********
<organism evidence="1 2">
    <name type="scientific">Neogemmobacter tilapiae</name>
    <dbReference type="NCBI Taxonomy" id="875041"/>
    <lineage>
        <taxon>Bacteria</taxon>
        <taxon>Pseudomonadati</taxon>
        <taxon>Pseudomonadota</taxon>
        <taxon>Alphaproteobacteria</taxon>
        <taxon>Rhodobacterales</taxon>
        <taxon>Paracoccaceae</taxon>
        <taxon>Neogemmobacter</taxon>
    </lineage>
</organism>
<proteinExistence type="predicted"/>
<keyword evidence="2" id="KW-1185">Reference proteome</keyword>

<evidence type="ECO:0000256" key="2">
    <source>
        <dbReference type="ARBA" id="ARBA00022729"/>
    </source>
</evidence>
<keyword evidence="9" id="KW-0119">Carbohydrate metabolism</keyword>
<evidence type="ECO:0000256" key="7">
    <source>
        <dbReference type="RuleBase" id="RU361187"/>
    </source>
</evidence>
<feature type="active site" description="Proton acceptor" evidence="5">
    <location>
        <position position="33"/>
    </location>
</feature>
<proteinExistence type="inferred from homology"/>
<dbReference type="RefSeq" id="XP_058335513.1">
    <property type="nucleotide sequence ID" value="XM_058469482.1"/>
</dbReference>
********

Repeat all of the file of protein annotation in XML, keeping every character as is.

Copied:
<organism evidence="1 2">
    <name type="scientific">Neogemmobacter tilapiae</name>
    <dbReference type="NCBI Taxonomy" id="875041"/>
    <lineage>
        <taxon>Bacteria</taxon>
        <taxon>Pseudomonadati</taxon>
        <taxon>Pseudomonadota</taxon>
        <taxon>Alphaproteobacteria</taxon>
        <taxon>Rhodobacterales</taxon>
        <taxon>Paracoccaceae</taxon>
        <taxon>Neogemmobacter</taxon>
    </lineage>
</organism>
<proteinExistence type="predicted"/>
<keyword evidence="2" id="KW-1185">Reference proteome</keyword>

<evidence type="ECO:0000256" key="2">
    <source>
        <dbReference type="ARBA" id="ARBA00022729"/>
    </source>
</evidence>
<keyword evidence="9" id="KW-0119">Carbohydrate metabolism</keyword>
<evidence type="ECO:0000256" key="7">
    <source>
        <dbReference type="RuleBase" id="RU361187"/>
    </source>
</evidence>
<feature type="active site" description="Proton acceptor" evidence="5">
    <location>
        <position position="33"/>
    </location>
</feature>
<proteinExistence type="inferred from homology"/>
<dbReference type="RefSeq" id="XP_058335513.1">
    <property type="nucleotide sequence ID" value="XM_058469482.1"/>
</dbReference>